UPDATE

 

This fall, the remaining 34 states are submitting their plans to the U.S. Department of Education for approval.

 

Reviews on this site are of the first 17 plans submitted earlier this spring for the first deadline. Our expert peer reviewers are looking forward to reviewing this second batch of plans plans alongside Bellwether Education Partners in the coming weeks.

 

More plans require more experts. So, Bellwether and the Collaborative worked diligently to invite additional experts to participate in the process!

Pick a category to learn about key components of state plans to improve education – and see how your state measured up.

GOALS

 

Goals matter – and so does a state’s vision for improving educational outcomes. States need to communicate to parents and policymakers alike that its accountability system is targeted towards achieving its goals, and that its vision, goals, and interim targets are aligned, ambitious, and attainable.

 

Louisiana

 

 

Louisiana’s goals are ambitious, attainable and backed by clear data. The state is proposing to sustain its recent gains and annually increase its proficiency rates. Louisiana has set the same final target for all groups of students but it expects faster progress for groups that are starting further behind. Click here to learn more.

 

Choose a state to see their goals:

 

STANDARDS AND ASSESSMENTS 

 

A commitment to high standards and high-quality assessments aligned to college and career readiness shows a state’s intention to ensure that all students are prepared for their futures beyond high school.

 

New Jersey

 

New Jersey received top marks for strong commitments to college- and career-ready standards and high-quality, aligned assessments in math and English Language Arts, as well as assessments in science, social studies, and early grades (K-2) that will help address concerns about curriculum narrowing. Click here to learn more.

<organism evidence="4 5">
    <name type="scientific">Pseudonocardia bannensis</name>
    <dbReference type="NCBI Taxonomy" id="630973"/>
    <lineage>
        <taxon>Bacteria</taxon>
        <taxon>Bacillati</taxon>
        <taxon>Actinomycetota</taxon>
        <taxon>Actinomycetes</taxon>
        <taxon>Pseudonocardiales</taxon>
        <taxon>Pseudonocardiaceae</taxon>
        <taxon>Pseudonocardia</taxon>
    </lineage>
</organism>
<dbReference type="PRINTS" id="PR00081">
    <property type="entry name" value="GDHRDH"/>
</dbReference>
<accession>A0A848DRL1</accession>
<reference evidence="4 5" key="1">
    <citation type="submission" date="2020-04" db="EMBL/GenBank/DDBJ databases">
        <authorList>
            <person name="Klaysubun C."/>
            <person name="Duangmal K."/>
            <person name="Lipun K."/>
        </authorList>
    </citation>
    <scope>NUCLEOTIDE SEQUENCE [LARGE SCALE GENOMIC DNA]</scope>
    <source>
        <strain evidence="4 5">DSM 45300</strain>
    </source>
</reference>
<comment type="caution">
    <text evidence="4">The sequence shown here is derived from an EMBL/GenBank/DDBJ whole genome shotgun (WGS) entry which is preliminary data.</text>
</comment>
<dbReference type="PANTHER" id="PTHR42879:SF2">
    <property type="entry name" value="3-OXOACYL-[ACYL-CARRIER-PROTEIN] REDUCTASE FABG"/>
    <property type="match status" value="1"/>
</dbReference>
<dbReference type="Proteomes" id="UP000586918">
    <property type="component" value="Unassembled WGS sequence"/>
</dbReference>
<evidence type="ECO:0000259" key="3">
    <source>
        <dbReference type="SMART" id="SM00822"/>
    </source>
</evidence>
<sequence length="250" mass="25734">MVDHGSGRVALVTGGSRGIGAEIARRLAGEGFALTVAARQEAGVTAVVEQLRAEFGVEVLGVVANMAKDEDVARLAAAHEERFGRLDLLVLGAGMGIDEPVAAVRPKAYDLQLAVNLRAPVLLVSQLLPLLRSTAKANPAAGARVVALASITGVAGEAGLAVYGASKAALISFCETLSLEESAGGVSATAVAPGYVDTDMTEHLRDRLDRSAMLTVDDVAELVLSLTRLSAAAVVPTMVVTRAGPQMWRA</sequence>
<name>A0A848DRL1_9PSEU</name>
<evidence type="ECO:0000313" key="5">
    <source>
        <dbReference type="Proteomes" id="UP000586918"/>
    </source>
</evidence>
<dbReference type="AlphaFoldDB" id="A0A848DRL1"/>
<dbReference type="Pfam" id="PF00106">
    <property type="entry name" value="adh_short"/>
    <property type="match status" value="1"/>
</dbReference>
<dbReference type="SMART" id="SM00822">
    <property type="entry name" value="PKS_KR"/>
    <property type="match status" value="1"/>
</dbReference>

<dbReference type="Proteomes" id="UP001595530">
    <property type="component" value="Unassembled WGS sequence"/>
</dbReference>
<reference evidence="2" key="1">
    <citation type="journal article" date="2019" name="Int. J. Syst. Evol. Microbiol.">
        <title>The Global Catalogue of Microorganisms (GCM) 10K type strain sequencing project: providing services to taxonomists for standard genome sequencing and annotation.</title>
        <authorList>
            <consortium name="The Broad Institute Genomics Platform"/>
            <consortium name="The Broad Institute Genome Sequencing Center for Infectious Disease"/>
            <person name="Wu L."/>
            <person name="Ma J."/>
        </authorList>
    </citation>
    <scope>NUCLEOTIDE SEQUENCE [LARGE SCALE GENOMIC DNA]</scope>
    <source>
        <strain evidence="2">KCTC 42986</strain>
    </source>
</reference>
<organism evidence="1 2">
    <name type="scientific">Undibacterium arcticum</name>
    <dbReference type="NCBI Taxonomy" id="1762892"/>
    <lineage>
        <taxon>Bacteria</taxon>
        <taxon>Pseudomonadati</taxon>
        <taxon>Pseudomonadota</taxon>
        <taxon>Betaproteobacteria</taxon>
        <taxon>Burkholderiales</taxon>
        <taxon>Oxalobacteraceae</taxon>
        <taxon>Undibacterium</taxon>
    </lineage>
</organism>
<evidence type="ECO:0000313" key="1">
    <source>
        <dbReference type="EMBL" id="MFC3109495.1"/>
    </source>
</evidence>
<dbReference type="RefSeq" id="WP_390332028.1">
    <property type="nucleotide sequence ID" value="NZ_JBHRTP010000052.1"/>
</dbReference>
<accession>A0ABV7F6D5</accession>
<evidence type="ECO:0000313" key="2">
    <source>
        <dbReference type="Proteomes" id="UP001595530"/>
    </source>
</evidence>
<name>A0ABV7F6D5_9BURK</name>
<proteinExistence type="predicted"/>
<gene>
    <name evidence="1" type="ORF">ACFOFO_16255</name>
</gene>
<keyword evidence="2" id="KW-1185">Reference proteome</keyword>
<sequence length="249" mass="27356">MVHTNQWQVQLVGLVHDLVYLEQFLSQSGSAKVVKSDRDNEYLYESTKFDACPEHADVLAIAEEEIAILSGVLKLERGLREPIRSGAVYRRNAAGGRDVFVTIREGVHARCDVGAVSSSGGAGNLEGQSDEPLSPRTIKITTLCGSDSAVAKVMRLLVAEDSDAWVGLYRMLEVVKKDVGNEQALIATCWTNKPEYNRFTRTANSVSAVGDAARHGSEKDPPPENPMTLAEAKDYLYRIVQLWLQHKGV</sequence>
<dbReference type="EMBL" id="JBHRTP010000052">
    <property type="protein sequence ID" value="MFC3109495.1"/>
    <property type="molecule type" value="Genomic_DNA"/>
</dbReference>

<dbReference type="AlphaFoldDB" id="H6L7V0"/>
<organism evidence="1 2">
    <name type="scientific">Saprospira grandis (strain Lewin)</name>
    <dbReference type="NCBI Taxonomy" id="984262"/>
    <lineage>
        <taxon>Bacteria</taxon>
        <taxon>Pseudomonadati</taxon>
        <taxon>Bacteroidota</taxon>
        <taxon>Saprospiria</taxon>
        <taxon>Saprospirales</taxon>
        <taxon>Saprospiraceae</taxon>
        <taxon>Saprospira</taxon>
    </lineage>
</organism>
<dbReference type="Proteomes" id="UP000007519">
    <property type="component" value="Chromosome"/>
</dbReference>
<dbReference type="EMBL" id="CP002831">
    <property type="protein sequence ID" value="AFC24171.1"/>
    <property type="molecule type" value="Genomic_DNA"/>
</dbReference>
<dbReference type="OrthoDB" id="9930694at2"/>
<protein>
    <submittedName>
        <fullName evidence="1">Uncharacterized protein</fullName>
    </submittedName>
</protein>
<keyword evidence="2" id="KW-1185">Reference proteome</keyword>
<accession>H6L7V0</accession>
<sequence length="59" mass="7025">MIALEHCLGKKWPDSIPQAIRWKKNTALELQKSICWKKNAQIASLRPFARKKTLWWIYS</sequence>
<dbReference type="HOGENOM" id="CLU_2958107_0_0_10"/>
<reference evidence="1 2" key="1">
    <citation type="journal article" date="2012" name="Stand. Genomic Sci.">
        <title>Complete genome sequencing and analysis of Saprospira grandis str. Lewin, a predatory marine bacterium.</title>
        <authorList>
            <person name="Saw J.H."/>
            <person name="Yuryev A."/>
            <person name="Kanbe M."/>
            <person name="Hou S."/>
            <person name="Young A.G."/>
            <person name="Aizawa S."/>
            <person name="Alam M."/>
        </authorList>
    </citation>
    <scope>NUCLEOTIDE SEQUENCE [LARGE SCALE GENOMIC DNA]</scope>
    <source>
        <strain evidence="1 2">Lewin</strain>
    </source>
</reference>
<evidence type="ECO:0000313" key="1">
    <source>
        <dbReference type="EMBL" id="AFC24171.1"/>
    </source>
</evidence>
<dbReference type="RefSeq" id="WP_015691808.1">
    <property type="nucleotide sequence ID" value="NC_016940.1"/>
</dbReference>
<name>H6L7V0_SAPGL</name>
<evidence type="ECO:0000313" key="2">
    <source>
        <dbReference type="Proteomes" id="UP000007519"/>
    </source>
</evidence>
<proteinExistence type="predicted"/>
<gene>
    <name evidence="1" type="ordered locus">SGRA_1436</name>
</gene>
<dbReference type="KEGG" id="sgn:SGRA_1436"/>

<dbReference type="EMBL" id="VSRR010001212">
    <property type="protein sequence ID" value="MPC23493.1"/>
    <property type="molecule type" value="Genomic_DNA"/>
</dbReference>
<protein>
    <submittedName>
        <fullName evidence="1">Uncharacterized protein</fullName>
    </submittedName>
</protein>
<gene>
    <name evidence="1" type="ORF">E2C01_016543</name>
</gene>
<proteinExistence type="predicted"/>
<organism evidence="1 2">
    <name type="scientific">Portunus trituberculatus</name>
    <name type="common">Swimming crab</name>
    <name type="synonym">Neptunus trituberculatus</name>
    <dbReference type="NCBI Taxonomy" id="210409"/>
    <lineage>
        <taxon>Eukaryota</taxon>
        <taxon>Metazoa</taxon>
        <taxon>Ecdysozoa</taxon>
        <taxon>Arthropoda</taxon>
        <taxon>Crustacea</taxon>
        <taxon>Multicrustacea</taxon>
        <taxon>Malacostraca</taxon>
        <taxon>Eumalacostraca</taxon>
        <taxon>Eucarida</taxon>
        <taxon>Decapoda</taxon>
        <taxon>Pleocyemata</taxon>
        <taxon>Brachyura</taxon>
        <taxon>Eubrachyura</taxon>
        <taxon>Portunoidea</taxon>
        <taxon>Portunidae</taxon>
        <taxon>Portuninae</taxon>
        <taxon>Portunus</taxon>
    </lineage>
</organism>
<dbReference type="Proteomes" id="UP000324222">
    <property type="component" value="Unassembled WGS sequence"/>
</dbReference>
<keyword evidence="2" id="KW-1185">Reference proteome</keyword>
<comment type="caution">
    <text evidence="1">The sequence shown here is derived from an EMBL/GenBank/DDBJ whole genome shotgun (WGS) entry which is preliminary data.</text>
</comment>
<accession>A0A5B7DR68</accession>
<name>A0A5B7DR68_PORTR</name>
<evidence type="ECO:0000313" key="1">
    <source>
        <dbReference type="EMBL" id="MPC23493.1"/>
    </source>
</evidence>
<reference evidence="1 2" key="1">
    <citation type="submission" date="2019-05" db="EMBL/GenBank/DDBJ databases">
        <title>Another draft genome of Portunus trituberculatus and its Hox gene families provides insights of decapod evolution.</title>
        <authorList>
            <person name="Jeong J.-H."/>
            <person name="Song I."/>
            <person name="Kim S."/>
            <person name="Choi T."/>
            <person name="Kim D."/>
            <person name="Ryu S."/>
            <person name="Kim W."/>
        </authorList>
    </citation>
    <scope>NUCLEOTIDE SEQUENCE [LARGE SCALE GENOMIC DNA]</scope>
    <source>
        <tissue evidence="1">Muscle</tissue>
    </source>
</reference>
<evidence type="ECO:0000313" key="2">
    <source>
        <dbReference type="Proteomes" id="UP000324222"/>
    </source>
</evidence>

Choose a state to see their plans around standards and assessments:

 

INDICATORS

 

Indicators are only as meaningful as the information they provide. States had an opportunity to choose holistic and meaningful accountability indicators to measure student progress, which should be aligned to ensure that targets and goals are met – and likely to lead to improved educational outcomes for students.

 

 

New Mexico

 

New Mexico proposed a high-quality list of meaningful indicators, including the growth of the lowest-performing students, extended-year graduation rates, chronic absenteeism, and a new college-readiness indicator. Click here to learn more.

 

Choose a state to see their plan’s indicators:

 

ACADEMIC PROGRESS

 

States must measure whether or not students are growing over time, and if schools are helping them to do so – without losing sight of the ultimate goal that students are reaching proficiency.

 

 

Arizona

 

Arizona’s plan places a strong weight on student achievement and growth by combining a clear measure of student achievement with two different measures of student growth; one that compares students to each other and one that compares them to a common benchmark. Click here to learn more.

 

Choose a state to see their plan for academic progress:

 

ALL STUDENTS 

 

The success of a state’s education system is reflected in the performance of all of its students. States must have checks in place to ensure that all students – including individual groups of students – are receiving a high-quality education.